The tariffs are meant to address two problems: intellectual property theft by China and a steep and persistent trade deficit.
As an economist and expert in international trade, I don’t see how the proposed tariffs will resolve either one. In fact, it’s more likely that they will create two new problems by hurting both consumers and businesses.
IP theft and trade deficits
The administration formally justified its tariffs by invoking Section 301 of the Trade Act of 1974, which allows the president to impose tariffs on countries in violation of international trade deals.
Intellectual property theft has been a major complaint of American companies doing business in China for decades. Sometimes this theft occurs through illicit means, such as industrial espionage. It also occurs through legal channels, such as when U.S. companies are forced to form a joint venture with a Chinese business. In other cases, technology transfers are a precondition of doing business in China.
The other problem that has long irked the president is the significant trade deficit. Since the U.S. normalized trade relations with China in 2000, the deficit ballooned from less than $84 billion to over $375 billion in 2017.
This “China shock” of cheap goods has caused considerable disruption in the U.S. economy. The labor market has been surprisingly slow to adjust, leading affected workers to earn far less money over a lifetime.
The wrong solutions
It remains to be seen, however, whether the tariffs will alleviate either problem.
The administration’s calculation seems to be that China will back down on intellectual property theft if faced with less access to U.S. markets.
But China is less dependent on U.S. trade now than it was a decade ago, making its economy resilient to these sorts of punitive measures. The U.S. accounted for 18.4 percent of Chinese exports in 2016, down from 21 percent in 2006.
The U.S. likely would have better luck resolving this problem at the WTO, which China joined in 2001 and must abide by its rulings. The best part about a WTO ruling is that it would affect all of China’s exports, not just those to the U.S.
The U.S. personal savings rate has fallen steadily since the late 1970s. At the same time, the government has run persistently large budget deficits, both of which have increased the level of borrowing in the U.S. economy.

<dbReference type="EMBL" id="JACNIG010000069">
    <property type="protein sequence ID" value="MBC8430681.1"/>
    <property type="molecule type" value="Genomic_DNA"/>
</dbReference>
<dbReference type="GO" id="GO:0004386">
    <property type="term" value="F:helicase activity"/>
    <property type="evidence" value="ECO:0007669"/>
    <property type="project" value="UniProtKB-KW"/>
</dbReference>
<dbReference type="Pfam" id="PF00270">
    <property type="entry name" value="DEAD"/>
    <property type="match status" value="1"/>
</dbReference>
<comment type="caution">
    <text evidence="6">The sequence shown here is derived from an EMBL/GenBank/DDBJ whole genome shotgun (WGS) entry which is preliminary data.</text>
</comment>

As a result, foreign investment, particularly from China, has become increasingly critical to financing U.S. economic growth. This is great news in terms of helping Americans buy cheap Chinese goods and the government finance its budget deficit. But all that foreign cash going into the financial market isn’t being used to buy the stuff Americans are producing, like Harley Davidson motorcycles and Iowa corn.
This results in lower exports and a higher trade deficit. Tariffs will not change this reality.
Two new problems
While the full details of the tariffs have yet to be released, it’s clear they’ll cause at least two immediate problems.
One is that U.S. consumers will be hurt. The typical consumer has about $260 in extra purchasing power as a result of trade with China. Those benefits, which disproportionately go toward working-class Americans, will fall due to the U.S. tariffs, as American importers will pass some of their increased costs along to consumers.
Particularly vulnerable to Chinese retaliation are the pork and soybean industries, which are concentrated in the Trump-friendly Midwest. This list could grow if a trade war with China escalates.
A broader concern is that, by acting unilaterally, the Trump administration is undermining the broader system that has facilitated the growth of international trade and adjudicated grievances between countries since World War II.
While far from perfect, organizations such as the WTO have limited the scope of trade wars since the chaos of the 1930s. Failing to uphold these institutions could have major consequences in the future.
Taking the stage on the National Mall in Washington, D.C. on Saturday, high school student David Hogg offered hundreds of thousands of audience members a visual representation of his reasons for helping to organize the March for Our Lives, a worldwide gun control advocacy demonstration.
“I’m going to start off by putting this price tag right here as a reminder for you guys to know how much Marco Rubio took for every student’s life in Florida,” Hogg said, placing a price tag reading “$1.05” on the podium. Continue reading →